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BME PhD Thesis Defense| Advanced Imaging in the Neurointerventional Treatment of Stroke by Robert King| Via Zoom

Tuesday, April 27, 2021
3:00 pm to 4:00 pm

Abstract: There are over 15 million cases of stroke each year worldwide, with approximately 1/3 of these resulting in death, and another 1/3 in serious disability. Within the United States stroke has become the leading cause of permanent disability. The two major subtypes of stroke are hemorrhagic, a bleed, and ischemic, a blockage of flow. Endovascular treatment for both causes of stroke, especially post 2015 for ischemic stroke, has become a leading method of treatment, as a much less invasive method compared to surgery. With the development of Optical Coherence Tomography (OCT) and more recently High Frequency OCT (HF-OCT), we sought the leverage this powerful tool in the prediction and monitoring of healing after endovascular treatment of aneurysms.

More explicitly we hypothesized that OCT would allows for the imaging of apposition of flow diverters and use this as a tool for occlusion prognostication. We found that poor apposition, specifically confined to the neck of the aneurysm, that we named Communicating malapposition (CM), was highly predictive of failed early occlusion. Once the device has been implanted, measuring the volume of acute thrombus formation could enlighten the use of antiplatelet therapy. Here we found that independently new surface coatings on flow diverters, and the use of antiplatelet drugs would reduce acute clot burden, and in combination virtually eliminated it. Finally, if an intrasaccular device is used, any gaps in the coverage of the neck would lead to a failed treatment. We were able to show that any gap larger that 1mm2, or roughly the size of a microcatheter, would be too large, and allow an aneurysm to remain patent.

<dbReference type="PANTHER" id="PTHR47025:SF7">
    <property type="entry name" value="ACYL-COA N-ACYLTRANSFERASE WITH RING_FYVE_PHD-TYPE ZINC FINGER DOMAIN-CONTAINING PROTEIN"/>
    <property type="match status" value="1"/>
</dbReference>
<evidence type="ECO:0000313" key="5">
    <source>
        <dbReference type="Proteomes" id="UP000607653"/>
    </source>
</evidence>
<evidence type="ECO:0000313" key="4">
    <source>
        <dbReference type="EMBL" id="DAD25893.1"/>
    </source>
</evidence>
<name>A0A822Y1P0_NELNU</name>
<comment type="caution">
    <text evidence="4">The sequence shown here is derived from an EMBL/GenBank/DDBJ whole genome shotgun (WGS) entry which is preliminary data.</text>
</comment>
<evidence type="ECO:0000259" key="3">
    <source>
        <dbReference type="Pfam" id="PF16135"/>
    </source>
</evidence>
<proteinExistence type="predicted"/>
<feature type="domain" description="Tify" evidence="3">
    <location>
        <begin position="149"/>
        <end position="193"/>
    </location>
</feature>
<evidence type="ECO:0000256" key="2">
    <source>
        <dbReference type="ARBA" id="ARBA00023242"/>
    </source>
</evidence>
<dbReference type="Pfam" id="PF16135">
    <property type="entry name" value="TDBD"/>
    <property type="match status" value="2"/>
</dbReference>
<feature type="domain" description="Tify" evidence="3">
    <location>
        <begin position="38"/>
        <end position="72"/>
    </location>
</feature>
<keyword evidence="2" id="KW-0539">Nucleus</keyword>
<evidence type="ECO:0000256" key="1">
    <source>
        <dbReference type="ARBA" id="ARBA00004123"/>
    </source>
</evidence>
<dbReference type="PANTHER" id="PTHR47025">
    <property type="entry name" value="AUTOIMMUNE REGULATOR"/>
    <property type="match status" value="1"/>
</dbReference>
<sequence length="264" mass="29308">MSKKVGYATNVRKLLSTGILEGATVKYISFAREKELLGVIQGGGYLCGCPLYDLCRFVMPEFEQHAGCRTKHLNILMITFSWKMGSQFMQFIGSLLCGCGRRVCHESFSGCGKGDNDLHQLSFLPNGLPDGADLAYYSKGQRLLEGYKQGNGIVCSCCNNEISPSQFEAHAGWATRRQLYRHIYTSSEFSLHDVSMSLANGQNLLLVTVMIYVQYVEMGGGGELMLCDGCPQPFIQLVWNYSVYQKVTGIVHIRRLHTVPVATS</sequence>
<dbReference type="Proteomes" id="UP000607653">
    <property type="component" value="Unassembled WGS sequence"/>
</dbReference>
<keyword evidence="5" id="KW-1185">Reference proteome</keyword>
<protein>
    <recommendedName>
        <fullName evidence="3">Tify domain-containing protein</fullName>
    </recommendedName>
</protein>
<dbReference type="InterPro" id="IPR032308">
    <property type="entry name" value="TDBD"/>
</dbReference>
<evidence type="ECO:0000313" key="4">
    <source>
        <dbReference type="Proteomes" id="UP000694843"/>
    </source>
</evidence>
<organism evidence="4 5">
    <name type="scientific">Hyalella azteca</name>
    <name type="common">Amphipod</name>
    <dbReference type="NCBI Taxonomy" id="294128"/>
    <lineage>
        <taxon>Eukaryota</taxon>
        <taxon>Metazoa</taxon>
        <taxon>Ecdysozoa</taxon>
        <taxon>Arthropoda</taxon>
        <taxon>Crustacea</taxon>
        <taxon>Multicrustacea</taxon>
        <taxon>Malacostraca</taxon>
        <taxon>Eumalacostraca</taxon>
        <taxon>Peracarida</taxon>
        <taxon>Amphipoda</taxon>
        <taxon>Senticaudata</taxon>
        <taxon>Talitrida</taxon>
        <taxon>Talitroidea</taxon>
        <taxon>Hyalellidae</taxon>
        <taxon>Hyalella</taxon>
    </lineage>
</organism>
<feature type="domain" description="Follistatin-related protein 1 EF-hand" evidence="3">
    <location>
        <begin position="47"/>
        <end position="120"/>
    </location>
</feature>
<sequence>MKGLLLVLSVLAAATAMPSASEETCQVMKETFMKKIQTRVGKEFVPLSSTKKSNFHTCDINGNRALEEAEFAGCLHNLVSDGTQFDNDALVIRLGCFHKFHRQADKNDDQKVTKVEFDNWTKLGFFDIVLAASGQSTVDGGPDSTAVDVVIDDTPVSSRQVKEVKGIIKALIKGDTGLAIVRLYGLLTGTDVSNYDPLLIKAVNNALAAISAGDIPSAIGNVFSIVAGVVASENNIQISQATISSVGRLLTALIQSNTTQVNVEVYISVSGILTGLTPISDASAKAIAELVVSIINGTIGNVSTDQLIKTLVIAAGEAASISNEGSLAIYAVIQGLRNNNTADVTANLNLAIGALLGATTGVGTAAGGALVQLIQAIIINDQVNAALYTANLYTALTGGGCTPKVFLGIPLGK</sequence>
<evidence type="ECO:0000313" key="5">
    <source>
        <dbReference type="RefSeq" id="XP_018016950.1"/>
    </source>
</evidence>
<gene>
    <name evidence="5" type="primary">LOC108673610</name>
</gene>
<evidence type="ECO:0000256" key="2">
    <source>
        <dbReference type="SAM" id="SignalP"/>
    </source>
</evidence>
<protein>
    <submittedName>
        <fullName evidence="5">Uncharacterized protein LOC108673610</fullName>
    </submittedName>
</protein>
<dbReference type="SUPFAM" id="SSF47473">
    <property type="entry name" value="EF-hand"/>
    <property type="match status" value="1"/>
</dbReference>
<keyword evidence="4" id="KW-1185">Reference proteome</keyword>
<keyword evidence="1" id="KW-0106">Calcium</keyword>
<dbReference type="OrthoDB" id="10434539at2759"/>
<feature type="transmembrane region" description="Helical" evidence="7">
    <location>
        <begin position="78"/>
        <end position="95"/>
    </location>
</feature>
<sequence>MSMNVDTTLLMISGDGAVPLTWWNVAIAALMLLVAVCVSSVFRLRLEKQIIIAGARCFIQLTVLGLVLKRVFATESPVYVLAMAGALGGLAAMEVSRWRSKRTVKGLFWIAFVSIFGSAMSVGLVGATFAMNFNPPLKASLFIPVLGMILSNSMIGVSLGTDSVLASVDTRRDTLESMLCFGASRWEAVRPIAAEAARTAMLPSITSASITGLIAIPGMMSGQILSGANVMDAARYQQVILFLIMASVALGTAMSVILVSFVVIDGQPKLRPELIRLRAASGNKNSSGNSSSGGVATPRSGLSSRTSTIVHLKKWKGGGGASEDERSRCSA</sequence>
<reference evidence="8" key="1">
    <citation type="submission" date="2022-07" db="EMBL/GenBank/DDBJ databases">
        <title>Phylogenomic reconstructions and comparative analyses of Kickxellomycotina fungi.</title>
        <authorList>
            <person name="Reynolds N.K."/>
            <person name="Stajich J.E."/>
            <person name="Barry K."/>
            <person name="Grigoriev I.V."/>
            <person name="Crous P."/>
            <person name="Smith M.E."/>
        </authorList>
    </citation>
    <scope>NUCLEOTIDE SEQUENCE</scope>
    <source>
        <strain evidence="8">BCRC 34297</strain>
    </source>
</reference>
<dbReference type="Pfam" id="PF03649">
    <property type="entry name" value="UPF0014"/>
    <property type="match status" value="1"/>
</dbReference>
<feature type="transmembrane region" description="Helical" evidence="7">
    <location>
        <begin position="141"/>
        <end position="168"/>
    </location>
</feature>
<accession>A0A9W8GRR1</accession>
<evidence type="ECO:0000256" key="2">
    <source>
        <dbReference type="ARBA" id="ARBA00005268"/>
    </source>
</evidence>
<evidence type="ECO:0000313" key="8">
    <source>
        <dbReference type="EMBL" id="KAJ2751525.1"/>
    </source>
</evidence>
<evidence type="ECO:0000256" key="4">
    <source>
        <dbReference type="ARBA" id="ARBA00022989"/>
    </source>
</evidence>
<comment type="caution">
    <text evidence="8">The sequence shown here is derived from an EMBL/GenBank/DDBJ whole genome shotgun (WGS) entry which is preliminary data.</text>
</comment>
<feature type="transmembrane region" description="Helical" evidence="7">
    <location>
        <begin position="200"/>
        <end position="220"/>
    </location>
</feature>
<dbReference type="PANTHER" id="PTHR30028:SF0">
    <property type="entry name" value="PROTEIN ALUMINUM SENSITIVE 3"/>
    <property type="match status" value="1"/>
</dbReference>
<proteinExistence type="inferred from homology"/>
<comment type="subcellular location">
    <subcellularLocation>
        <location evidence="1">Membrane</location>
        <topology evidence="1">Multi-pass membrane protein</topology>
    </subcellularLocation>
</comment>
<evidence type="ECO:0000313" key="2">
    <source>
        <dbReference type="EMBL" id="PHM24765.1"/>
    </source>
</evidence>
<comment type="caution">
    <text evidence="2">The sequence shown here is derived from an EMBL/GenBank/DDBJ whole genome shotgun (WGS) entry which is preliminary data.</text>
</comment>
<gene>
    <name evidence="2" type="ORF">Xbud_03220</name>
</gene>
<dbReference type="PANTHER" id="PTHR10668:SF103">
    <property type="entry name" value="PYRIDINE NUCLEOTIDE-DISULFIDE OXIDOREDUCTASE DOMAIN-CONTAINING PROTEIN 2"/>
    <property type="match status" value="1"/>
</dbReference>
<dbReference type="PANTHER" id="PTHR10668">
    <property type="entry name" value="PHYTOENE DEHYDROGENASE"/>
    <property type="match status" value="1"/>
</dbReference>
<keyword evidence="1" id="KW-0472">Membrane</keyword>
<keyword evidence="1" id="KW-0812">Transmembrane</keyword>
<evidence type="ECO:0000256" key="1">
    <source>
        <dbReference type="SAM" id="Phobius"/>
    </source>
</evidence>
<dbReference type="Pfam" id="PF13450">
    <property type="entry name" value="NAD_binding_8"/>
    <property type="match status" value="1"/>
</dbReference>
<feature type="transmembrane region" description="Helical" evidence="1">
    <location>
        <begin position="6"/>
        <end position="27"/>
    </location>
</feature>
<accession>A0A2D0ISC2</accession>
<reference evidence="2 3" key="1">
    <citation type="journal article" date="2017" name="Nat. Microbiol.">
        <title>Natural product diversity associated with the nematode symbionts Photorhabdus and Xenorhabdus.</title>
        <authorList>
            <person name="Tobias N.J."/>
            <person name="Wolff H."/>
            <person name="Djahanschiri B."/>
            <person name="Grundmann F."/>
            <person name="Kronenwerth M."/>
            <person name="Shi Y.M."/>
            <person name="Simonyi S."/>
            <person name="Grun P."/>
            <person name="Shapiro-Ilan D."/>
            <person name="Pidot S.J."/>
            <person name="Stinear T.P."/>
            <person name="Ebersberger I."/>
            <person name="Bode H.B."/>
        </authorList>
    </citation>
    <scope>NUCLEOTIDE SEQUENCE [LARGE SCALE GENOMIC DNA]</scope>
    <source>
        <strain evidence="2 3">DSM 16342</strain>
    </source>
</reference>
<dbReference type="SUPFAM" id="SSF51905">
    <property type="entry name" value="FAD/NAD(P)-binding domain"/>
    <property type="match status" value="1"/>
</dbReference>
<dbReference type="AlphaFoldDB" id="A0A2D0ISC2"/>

Animal model are often tailored to a specific need, a common model for endovascular device testing is the rabbit elastase aneurysm model. A drawback to this model is the aneurysm stability, it will not rupture spontaneously. By including a decellularization step during aneurysm construction, we were able to modify the aneurysm such that it could exhibit both inflammation and growth of aneurysms, key hallmarks of rupture.

With all the advances in endovascular treatment of ischemic stroke, rates of successful embolus removal have reached over 85%; however, the number of patients who have a good clinical outcome remains at under 40%. In order to develop new therapeutics animal models that closely mimic the natural progression within the human populations must be developed. Here we have designed a method for analyzing MR imaging data to identify both the final volume and rate of progression within a canine model of large vessel occlusion. From here we have successfully applied this new model and analysis technique to a novel oxygen carrier therapy that can reduce the rate of infarct progression, allowing for more time for intervention.

Defense Committee:

Matthew Gounis, PhD, Professor, Department of Radiology, UMass Medical School (Thesis Advisor)
Kris Billiar, PhD, Professor, Department of Biomedical Engineering, WPI (Chair)
Sonbgai Ji, PhD, Associate Professor, Department of Biomedical Engineering, WPI
Mohammed Salman Shazeeb, PhD, Assistant Professor, Department of Radiology, UMass Medical School
Adnan Siddiqui, MD, PhD, Vice-Chairman and Professor, Department of Neurosurgery, University at Buffalo Neurosurgery
 

Please contact igjencaj@wpi.edu for a zoom link to this event.

 

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Department of Biomedical Engineering
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